Given the literary tradition of setting stories during times of plagues, it’s not surprising that academics/writers have taken to comparing tales of pandemics past and present. Govanni Bccaccio’s Decameron is a good illustration of how history tends to retell it’s stories in myriad ways.

Written in the immediate aftermath of the Black Death that struck Florence in 1348, the book tells the story of a group of ten young people who flee the plague-ravaged city for the Tuscan countryside, where they bide the time telling 100 short tales over the course of their pastoral retreat.

Millicent Marcus in “Reading The Decameron Through the Lens of COVID-19

As the Covid-19 pandemic swept the world, we asked 29 authors to write new short stories inspired by the moment. We were inspired by Giovanni Boccaccio’s “The Decameron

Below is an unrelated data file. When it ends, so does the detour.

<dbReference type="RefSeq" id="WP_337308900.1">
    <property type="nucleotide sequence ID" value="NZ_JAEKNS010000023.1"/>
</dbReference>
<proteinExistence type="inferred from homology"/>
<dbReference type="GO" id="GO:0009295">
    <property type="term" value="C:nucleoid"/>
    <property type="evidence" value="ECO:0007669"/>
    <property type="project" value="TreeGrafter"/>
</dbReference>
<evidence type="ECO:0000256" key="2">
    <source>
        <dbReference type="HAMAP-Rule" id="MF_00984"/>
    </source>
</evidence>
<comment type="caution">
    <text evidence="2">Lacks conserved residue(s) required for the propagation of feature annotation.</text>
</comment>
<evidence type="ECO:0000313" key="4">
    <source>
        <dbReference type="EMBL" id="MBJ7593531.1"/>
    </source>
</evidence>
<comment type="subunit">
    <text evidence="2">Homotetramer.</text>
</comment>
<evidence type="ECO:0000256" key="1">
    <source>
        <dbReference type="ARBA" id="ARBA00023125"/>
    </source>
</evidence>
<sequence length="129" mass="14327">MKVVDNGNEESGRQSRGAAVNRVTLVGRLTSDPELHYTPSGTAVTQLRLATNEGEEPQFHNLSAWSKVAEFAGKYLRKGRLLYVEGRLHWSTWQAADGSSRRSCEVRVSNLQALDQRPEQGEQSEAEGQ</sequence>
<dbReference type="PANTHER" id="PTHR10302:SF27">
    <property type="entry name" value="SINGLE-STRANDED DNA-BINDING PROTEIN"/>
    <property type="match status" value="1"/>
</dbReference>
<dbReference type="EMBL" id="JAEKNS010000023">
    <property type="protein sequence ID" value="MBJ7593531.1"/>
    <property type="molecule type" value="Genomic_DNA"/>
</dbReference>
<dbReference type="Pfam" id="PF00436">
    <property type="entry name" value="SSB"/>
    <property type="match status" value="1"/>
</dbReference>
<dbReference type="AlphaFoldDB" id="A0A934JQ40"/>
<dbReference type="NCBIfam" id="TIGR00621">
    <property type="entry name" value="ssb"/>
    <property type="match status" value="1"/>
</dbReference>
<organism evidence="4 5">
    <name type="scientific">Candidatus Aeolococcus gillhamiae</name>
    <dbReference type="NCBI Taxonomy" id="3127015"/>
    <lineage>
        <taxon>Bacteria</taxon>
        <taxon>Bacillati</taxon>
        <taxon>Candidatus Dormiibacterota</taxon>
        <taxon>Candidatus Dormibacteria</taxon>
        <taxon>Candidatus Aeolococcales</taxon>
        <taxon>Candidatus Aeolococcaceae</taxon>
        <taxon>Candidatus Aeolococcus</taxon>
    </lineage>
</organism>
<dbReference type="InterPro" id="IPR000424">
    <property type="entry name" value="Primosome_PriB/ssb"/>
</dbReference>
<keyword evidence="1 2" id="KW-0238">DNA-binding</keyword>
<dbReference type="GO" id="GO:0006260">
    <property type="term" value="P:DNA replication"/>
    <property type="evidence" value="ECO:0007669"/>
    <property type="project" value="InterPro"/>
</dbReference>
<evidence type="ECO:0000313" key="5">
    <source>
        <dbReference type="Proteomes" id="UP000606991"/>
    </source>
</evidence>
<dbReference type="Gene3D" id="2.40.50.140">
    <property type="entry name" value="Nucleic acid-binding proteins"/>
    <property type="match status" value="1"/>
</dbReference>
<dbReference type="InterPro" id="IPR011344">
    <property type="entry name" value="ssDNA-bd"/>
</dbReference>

The New York TimesThe Decameron Project

Rivka Galchen essay acts as the entry point to the NYT Sunday Magazine Story Collection interactive website.

Ten young people decide to quarantine outside Florence. It’s 1348, in the time of the bubonic plague. The afflicted develop lumps in their groins or armpits, then dark spots on their limbs. Some appear healthy at breakfast but by dinner are sharing a meal, it is said, with their ancestors in another world. Wild pigs sniff and tear at the rags of corpses, then convulse and die themselves. What do these young people do, after fleeing unspeakable suffering and horror? They eat, sing songs and take turns telling one another stories.

Rivka Galchen, “An introduction to “The Decameron,” The Decameron Project

History repeats itself, first as tragedy, second as farce.

Karl Marx.

Insanity is doing the same thing, over and over again, but expecting different results.

Narcotics Anonymous